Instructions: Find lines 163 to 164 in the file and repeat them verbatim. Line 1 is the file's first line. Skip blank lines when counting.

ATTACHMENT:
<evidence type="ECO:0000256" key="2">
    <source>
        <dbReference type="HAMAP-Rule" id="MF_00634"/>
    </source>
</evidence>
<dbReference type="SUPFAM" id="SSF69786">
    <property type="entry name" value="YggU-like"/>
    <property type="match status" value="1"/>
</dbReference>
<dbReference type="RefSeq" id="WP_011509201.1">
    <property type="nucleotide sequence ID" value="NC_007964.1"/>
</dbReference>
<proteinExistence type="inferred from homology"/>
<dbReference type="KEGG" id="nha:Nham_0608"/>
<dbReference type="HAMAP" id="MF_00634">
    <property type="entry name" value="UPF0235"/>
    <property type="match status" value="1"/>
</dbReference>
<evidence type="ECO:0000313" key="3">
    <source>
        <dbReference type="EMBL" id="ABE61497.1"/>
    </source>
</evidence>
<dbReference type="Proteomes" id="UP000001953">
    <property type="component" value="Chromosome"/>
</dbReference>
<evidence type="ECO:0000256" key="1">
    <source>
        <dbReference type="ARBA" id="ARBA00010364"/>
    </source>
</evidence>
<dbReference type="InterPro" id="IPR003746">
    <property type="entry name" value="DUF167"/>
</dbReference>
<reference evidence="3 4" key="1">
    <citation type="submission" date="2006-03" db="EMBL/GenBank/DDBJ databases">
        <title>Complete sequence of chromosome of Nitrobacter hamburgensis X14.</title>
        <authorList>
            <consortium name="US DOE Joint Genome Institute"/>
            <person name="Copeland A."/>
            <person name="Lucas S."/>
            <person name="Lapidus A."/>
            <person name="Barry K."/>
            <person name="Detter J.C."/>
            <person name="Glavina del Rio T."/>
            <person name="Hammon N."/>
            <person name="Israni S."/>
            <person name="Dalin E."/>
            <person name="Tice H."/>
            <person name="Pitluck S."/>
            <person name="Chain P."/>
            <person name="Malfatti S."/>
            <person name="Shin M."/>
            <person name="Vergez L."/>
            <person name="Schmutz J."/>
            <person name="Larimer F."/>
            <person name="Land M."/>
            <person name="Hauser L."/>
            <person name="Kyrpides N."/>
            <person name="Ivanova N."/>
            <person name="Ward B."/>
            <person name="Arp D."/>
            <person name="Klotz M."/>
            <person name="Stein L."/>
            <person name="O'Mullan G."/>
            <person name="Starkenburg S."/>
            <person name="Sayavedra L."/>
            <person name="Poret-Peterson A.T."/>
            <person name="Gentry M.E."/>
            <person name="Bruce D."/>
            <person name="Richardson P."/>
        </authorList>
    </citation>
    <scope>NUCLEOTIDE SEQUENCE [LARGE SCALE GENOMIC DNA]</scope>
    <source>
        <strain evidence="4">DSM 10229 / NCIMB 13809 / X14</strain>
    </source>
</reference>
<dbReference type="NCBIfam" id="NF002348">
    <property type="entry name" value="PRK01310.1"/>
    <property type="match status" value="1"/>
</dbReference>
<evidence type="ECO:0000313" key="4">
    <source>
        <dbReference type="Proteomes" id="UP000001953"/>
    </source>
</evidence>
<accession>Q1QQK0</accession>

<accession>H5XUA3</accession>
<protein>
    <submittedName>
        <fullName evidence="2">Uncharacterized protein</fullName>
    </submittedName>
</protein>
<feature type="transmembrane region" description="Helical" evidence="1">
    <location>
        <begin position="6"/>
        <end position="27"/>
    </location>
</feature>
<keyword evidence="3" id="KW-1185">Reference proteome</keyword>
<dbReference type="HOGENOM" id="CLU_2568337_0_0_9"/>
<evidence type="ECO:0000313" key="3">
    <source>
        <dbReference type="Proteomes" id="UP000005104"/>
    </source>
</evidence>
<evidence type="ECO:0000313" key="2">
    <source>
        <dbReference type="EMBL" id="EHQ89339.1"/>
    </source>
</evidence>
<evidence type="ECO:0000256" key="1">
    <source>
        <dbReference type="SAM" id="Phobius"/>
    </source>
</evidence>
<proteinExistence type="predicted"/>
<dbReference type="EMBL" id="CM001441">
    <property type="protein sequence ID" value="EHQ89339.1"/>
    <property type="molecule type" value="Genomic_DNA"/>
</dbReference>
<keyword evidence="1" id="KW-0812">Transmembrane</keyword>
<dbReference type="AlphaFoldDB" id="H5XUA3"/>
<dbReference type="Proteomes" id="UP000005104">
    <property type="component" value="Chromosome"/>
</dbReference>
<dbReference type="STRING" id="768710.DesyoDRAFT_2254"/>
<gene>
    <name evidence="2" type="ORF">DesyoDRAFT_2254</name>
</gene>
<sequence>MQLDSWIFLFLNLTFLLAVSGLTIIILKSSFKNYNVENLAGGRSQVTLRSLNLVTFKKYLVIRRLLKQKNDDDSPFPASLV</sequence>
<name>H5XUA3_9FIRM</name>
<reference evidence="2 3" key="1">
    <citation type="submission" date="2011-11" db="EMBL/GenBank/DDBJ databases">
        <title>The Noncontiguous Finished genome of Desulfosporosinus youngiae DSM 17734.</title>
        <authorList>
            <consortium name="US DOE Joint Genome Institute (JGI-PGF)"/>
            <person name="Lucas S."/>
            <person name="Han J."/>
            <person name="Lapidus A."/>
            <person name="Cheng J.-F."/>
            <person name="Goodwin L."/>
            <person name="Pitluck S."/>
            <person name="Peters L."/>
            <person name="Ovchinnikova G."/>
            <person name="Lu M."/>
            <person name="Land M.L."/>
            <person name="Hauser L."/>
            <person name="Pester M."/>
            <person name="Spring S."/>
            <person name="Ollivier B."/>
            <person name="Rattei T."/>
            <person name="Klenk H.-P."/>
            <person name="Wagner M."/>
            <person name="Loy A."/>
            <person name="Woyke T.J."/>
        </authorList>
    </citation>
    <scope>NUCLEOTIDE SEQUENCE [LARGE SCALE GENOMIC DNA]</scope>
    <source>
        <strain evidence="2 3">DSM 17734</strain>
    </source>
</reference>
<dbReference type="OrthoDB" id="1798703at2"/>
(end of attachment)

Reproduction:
    </source>
</reference>